The ‘Coaches Challenge’ Needs Some Changes


(Photo: Geoff Burke-USA TODAY Sports)

editorial I’m a homer and I won’t pretend to be otherwise. That said, we’ve seen the coaches challenge used four times this season and the Caps are losing at a 75% clip.

The first is probably still the most egregious in terms of bad calls. The disallowed Dmitri Orlov goal had all the makings of a goal upheld except that the refs on the ice (with a little previous history with the Caps) blew the call. It hinged on contact and nothing else. Depending on the camera angle there was either the possibility of minor contact that was at best inconclusive, or clearly no contact at all from another angle. No matter, the goal came off the board.

After seeing how seemingly little it took to get a goal disallowed, coach Trotz challenged a goal where Holtby was clearly run into. In this case however, the mugging of Holtby was allowed to stand along with the goal, and the Caps lost a timeout.


(Photo: NHL)

That brings us to the one win the Capitals have received on a coaches challenge. The strangest thing is, in my book, this was probably one case where disallowing the goal may have been the right call! There was clear contact as the shot was coming in. While it appears there was little chance the goalie (Al Montoya) could have made the save, by rule that one was at least borderline.

In the latest instance, the contact the refs seems to have deemed to be illegal, occurred with Justin Williams clearly outside of the crease and the goalie mostly outside of it as well. Leafs goalie James Reimer actually reached out and pushed Williams initiating the contact. Williams only continued into the crease with the assistance of a Leafs defender pushing him in the back.

Now I don’t want to beat each of these up individually, as tempting as that might be. No, the bigger issue is one of consistency. What is goalie interference in todays NHL? Does anyone actually know? I don’t think Barry Trotz or the Capitals have any idea, and I know I sure don’t. That is the real problem. A rule changed designed to fix bad calls on the ice has only created more ambiguity. Clearly that’s not what was intended.

So how do we fix it? A lot of people just want to do away with the whole rule. That moves us back to where we were before, with bad calls deciding critical games. No, we need to fix the rule instead. When a coach challenges goalie interference, the call needs to be made in Toronto and not by the on ice officials. They’ve proven they can’t do it with any consistency. I would even go so far as to remove this from the coaches challenge in terms of risking a timeout. Toronto is on these things quickly, a simple call asking if the goal should be reviewed would do the trick. It takes seconds and Toronto can either say yes or no to a review after a quick look. It should be no different from checking for a high stick on a goal.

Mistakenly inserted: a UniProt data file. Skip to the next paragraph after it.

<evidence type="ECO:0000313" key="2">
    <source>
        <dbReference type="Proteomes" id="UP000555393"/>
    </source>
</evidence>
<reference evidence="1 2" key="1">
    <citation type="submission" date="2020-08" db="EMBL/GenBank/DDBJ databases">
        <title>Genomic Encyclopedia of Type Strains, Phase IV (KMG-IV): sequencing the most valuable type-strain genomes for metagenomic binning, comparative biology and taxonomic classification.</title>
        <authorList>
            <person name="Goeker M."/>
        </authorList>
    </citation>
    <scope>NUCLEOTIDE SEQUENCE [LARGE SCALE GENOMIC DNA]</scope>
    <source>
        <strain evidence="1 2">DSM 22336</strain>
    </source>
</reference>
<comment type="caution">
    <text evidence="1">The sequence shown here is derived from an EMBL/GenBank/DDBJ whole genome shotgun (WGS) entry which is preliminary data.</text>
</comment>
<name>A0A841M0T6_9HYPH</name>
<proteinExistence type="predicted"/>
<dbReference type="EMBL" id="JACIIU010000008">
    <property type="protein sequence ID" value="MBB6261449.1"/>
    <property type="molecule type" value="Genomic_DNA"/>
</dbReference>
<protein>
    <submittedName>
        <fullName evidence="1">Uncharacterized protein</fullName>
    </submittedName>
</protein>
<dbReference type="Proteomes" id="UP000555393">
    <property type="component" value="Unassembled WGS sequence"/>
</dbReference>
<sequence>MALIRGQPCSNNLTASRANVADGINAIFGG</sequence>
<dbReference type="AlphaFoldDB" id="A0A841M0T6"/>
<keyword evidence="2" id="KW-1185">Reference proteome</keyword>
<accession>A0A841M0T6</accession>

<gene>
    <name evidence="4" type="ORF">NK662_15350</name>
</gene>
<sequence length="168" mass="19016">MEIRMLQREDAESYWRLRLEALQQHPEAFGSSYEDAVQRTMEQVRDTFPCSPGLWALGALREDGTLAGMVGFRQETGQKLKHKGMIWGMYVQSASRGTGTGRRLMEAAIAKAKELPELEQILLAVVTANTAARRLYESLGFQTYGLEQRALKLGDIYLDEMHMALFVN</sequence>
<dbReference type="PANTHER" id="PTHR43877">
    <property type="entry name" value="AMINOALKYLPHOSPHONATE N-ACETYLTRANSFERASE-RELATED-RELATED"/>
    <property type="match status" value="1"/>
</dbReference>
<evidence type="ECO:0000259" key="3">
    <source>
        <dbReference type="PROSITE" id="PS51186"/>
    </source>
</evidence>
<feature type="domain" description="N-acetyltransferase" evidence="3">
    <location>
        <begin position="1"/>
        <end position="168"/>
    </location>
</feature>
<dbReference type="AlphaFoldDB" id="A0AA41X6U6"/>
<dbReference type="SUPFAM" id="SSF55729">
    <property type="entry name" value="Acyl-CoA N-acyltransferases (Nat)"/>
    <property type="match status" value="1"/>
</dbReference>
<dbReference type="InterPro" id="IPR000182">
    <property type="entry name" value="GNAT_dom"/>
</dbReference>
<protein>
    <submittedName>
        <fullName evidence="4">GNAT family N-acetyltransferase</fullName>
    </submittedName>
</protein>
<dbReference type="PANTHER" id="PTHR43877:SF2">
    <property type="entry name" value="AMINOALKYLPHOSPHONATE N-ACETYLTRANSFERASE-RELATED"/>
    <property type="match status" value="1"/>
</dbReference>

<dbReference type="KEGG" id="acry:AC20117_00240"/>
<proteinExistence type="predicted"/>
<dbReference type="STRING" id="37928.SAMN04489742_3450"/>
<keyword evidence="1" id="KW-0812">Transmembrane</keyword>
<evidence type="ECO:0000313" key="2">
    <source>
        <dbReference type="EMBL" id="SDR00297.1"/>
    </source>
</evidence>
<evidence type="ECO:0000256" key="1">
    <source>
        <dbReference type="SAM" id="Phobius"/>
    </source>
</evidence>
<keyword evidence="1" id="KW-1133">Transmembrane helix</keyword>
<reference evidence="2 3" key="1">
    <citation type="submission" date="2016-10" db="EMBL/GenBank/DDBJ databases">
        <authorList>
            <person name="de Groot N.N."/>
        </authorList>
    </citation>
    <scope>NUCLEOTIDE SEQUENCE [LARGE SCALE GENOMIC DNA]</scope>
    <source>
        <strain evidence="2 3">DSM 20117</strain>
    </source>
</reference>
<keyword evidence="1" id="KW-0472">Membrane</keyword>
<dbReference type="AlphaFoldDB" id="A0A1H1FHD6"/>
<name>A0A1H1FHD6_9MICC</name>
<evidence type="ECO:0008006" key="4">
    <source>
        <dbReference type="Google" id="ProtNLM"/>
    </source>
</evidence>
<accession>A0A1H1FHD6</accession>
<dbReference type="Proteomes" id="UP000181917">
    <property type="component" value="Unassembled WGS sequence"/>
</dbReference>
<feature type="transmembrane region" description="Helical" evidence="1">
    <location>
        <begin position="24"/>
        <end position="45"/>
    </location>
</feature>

Going further, offsides calls on a coaches challenge should also be reviewed and the call made in Toronto. They have all the views and much bigger screens to see what occurred. In this case, the coach should lose a timeout if he loses the challenge. You don’t want a challenge on every goal slowing down the game.

It can be fixed and we can get consistency. Perhaps the rules on goalie interference need to be tweaked and clarified a bit. Either way, if you want consistency the calls need to be made in Toronto by a single group, with a singular understanding of the rules. For now, it’s simply a fiasco. I doubt we’ll see any changes this season, (we can hope) but before next season begins we should see some tweaking.

By Ernie Mudd

About Jon Sorensen

Jon has been a Caps fan since day one, attending his first game at the Capital Centre in 1974. His interest in the Caps has grown over the decades and included time as a season ticket holder. He has been a journalist covering the team for 10+ years, primarily focusing on analysis, analytics and prospect development.
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5 Responses to The ‘Coaches Challenge’ Needs Some Changes

  1. Rick Tiene says:

    Shouldn’t the reference to the”Jay Beagle goal” actually be the Orlov goal? Bad enough that Orlov got a beautiful goal taken off the books, let’s not mix up who scored in the play. Beagle was accused of the contact, he wasn’t the goal scorer.

  2. Anonymous says:

    I say that if a coach is going to challenge goaltender interference every time a player is in front of the net when a goal is scored, a player might as well not go to the net! It’s a stupid rule!

  3. Aaron Davis says:

    How about a rule similar to the NFL where there needs to be conclusive evidence to overturn the call made on the field. If it’s borderline….then it stays the call on the ice. I feel that some of these refs are overturning just because they can and there was minor contact with no regards of who initiated it….

  4. Carole Cook says:

    My beef is having the refs review any of their own calls. All reviews should be done by Toronto. Unless it’s a flagrant mis-call, who’s going to reverse their own call? In reality, you can find a legal transgression in almost every slo-mo look. The keys are context and neutrality.

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